Recycling: Costs and Benefits

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It is true that we live in a throw-away society. So, protecting the environment is essential for the quality of life of current and future generations. The challenge is to combine this with continuing economic growth in a way which is sustainable over the long term. Interest in determining costs and benefits is increasing in the environmental field. The possibilities for performing cost-benefit analyses in the waste area depend, however, on what is known about the actual emissions or discharges associated with waste disposal methods and their effects on the environment and health. On the other hand, the benefits and disadvantages of recycling are more complex. Development of a recycling program can be expensive, and recycling generates pollution. Thus, several questions arise: Is recycling really well for the environment? How does it affect the economy? Does it save or cost money? Political decisions are rarely implemented on the basis of original investigations of the costs and benefits of various measures. Environment policy is based on the belief that high environmental standards stimulate innovation and business opportunities. Economic, social and environment policies are closely integrated. Each ton of solid waste diverted from disposal, whether reused, recycled or composted, is one less ton of solid waste requiring disposal. The value of reusing, recycling and composting solid waste is clear when you consider the amount of disposal space required to accept that material. By implementing other waste- management strategies (as well as resource-management strategies), we reduce our dependence on incinerators and landfills. And when using recycled materials in place of trees, metal ores and minerals, there is less pressure to expand forestry and mining production. Recycling is more than a waste-management strategy; it is also an important strategy for reducing the environmental effects of industrial production. Supplying industry with recycled materials, instead of "virgin" resources extracted from forests and mines, is preferable because it saves energy, reduces dangerous air and water pollutants, such as greenhouse-gas emissions, and because it conserves scarce natural resources. Saving energy is an important environmental benefit of recycling, because using energy usually requires fossil-fuel consumption and involves air-and-water pollutant emissions. The energy required to manufacture paper, plastics, glass and metal from recycled materials is generally less than the energy required to produce them from virgin materials. Additionally, providing recycled materials to industry (including collection, processing and transportation) typically uses less energy than supplying virgin materials to industry (including extraction, refinement, transportation and processing). A great amount of energy used in industrial processes and in transportation involves burning fossil fuels. Recycling helps stem global climate-change dangers by reducing the amount of energy used by industry, thus reducing greenhouse-gas emissions. Recycling can significantly reduce the amount of pollution entering the air and water. There is more benefit because less fossil fuel is used and because recycling keeps materials out of landfills, where they can introduce contaminants into groundwater systems. Recycling also keeps materials out of incinerators, which can pollute the air and create ash residue. Twenty-seven different types of air and water pollutants are reduced when companies recycle instead of use virgin resources in manufacturing and disposing of the waste products. The table below shows which damage costs we have to avoid and starting to gain benefits from recycling. Costs and benefits of waste recycling.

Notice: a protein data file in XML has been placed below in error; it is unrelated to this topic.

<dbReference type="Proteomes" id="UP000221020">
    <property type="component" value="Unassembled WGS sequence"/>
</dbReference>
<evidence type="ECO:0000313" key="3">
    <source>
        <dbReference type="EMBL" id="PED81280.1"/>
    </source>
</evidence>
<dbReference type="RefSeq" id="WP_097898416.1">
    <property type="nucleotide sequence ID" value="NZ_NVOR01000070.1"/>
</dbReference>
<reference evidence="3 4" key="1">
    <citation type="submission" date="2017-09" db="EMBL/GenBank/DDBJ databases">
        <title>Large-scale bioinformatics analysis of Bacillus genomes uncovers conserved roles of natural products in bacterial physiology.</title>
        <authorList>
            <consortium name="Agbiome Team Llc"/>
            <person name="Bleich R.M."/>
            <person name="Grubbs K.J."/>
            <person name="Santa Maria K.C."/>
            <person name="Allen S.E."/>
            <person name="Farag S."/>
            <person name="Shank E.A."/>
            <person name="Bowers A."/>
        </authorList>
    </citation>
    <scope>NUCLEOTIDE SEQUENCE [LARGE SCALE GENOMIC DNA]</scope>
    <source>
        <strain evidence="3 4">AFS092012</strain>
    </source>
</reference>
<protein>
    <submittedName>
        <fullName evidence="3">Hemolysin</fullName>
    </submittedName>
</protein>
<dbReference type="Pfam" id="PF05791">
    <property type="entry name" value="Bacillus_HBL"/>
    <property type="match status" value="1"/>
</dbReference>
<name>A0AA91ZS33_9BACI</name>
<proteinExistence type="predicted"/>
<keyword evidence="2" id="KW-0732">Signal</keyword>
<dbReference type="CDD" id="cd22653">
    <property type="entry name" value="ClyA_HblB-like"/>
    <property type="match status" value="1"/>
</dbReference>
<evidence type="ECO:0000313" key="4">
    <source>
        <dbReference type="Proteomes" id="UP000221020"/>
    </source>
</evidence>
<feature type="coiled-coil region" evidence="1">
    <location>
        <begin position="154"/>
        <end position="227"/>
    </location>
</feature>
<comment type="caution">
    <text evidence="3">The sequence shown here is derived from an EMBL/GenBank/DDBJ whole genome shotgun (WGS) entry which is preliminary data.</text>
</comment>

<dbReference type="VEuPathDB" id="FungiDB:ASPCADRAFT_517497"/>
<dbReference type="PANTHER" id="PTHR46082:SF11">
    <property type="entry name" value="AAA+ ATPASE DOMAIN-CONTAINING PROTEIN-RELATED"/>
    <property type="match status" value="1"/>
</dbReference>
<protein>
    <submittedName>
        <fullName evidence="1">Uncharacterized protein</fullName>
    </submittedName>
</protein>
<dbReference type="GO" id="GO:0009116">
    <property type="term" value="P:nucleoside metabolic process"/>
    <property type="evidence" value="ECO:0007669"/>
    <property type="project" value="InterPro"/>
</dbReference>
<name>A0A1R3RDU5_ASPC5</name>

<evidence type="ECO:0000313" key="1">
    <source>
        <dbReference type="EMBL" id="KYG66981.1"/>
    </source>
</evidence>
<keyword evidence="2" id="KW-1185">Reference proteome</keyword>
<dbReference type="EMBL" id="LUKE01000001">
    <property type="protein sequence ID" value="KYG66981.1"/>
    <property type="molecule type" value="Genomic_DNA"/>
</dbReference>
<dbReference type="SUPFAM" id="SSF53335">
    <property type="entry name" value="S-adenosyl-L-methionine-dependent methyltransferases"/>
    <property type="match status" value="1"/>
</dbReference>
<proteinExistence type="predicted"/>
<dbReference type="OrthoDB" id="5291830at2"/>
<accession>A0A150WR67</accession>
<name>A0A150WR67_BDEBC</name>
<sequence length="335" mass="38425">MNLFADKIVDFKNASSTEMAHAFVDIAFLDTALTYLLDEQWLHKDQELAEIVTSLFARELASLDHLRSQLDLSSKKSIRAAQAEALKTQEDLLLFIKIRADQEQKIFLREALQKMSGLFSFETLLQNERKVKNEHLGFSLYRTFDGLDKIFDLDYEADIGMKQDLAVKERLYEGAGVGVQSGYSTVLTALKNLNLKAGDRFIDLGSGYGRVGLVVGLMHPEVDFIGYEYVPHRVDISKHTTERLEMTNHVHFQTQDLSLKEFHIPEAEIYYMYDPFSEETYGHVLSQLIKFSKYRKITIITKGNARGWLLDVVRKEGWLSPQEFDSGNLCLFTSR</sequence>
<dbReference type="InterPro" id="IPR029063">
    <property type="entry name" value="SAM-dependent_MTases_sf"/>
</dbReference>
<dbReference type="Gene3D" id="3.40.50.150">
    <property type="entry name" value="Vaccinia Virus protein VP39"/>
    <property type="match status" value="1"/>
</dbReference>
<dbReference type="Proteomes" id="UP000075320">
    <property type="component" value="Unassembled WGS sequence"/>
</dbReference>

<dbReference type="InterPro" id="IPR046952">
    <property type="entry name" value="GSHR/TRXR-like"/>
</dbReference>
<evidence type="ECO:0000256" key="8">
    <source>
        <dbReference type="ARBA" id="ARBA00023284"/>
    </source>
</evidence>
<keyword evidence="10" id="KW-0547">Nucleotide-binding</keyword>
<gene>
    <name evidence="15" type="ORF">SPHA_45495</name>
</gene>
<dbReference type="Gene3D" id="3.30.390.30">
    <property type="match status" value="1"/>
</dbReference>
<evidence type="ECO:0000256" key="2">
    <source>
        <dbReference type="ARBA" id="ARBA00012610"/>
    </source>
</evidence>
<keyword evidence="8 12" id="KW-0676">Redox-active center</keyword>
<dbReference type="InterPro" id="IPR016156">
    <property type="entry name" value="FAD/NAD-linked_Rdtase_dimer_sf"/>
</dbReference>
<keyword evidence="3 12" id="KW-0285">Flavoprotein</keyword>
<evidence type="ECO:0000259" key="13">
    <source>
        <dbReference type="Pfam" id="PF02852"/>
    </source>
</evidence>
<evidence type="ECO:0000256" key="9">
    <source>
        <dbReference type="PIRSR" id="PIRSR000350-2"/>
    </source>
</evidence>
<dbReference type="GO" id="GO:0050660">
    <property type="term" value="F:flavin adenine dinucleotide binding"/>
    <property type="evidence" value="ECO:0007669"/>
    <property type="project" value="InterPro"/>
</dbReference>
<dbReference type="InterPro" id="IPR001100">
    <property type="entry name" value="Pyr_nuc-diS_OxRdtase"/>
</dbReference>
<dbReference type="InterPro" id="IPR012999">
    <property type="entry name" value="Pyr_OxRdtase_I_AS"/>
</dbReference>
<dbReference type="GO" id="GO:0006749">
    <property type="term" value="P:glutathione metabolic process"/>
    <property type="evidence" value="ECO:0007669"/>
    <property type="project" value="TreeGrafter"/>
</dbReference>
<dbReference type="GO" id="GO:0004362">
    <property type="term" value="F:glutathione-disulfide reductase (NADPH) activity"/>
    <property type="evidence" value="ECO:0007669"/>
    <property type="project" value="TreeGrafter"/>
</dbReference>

A cost-benefit analysis of recycling requires significantly more information than information about the direct emissions and residues associated with waste recycling . Many of the benefits gained from waste recycling consist in...
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